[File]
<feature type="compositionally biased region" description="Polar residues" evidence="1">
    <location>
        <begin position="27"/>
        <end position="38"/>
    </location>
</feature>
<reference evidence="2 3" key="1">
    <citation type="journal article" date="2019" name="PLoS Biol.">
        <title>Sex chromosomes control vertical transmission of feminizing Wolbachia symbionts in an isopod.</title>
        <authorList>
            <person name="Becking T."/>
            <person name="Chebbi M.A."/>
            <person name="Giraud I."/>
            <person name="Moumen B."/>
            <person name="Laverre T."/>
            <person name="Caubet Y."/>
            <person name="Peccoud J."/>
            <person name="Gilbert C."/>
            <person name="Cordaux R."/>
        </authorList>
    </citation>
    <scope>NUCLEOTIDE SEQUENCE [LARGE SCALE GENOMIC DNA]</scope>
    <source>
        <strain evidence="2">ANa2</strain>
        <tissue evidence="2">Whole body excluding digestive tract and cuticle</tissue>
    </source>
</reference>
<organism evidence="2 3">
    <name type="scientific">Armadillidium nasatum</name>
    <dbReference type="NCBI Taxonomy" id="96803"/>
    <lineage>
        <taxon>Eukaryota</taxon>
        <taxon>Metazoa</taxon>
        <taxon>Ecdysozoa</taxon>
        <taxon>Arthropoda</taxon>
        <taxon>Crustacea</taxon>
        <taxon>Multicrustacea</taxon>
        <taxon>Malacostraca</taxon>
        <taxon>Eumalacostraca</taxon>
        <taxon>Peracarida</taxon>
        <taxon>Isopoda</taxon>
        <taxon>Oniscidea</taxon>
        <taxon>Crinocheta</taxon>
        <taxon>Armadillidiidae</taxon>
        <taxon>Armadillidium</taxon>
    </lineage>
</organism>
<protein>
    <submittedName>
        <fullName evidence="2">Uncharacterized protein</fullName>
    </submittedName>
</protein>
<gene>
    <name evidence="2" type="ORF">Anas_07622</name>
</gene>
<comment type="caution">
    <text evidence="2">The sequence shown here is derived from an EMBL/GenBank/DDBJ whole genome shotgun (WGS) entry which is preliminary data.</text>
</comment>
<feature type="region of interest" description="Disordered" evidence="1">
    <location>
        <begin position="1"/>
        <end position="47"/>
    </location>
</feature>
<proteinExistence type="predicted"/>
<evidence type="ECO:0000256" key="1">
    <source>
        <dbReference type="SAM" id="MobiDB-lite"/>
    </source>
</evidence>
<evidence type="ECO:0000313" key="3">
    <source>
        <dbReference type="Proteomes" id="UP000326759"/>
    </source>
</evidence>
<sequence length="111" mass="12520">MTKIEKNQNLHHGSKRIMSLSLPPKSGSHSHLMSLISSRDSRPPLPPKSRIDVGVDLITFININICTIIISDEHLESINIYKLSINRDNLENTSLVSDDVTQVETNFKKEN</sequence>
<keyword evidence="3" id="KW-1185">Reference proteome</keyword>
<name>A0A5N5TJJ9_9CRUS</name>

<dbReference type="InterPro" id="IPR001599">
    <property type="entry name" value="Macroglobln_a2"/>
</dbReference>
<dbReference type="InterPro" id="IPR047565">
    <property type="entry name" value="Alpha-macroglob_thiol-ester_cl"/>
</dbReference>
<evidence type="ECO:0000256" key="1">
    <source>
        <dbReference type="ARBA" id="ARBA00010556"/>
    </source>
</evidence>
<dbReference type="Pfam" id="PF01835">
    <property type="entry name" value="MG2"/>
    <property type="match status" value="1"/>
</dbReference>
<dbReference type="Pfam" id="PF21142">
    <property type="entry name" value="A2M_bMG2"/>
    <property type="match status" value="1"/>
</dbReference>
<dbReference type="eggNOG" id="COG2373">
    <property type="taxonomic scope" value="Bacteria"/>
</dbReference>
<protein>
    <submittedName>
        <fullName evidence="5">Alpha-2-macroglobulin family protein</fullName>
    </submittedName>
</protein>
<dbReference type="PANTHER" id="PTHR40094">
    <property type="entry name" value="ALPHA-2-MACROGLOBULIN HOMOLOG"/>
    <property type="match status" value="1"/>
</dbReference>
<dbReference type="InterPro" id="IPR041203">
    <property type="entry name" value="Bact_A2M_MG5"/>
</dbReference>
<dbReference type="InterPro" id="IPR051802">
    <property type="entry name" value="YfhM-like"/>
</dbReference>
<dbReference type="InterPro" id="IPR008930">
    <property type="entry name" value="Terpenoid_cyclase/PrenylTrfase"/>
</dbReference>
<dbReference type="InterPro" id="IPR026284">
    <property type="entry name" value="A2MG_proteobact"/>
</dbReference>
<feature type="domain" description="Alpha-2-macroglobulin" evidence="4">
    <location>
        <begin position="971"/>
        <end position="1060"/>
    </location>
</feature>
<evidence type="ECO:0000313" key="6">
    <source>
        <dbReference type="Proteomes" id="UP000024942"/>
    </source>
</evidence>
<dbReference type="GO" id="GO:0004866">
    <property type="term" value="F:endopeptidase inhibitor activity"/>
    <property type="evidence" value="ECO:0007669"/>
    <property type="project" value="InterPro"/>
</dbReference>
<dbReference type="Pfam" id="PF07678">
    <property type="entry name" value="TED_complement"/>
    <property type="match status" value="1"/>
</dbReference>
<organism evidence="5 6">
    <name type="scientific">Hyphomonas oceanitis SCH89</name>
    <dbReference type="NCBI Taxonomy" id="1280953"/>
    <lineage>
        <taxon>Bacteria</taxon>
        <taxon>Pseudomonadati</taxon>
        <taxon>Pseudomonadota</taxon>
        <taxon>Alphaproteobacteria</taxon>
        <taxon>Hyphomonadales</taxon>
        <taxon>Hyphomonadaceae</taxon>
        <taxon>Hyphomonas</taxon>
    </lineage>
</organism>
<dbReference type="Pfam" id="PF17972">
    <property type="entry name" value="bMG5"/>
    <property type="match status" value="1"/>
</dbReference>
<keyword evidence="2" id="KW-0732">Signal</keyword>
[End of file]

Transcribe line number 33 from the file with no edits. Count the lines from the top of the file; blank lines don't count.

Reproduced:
        <taxon>Metazoa</taxon>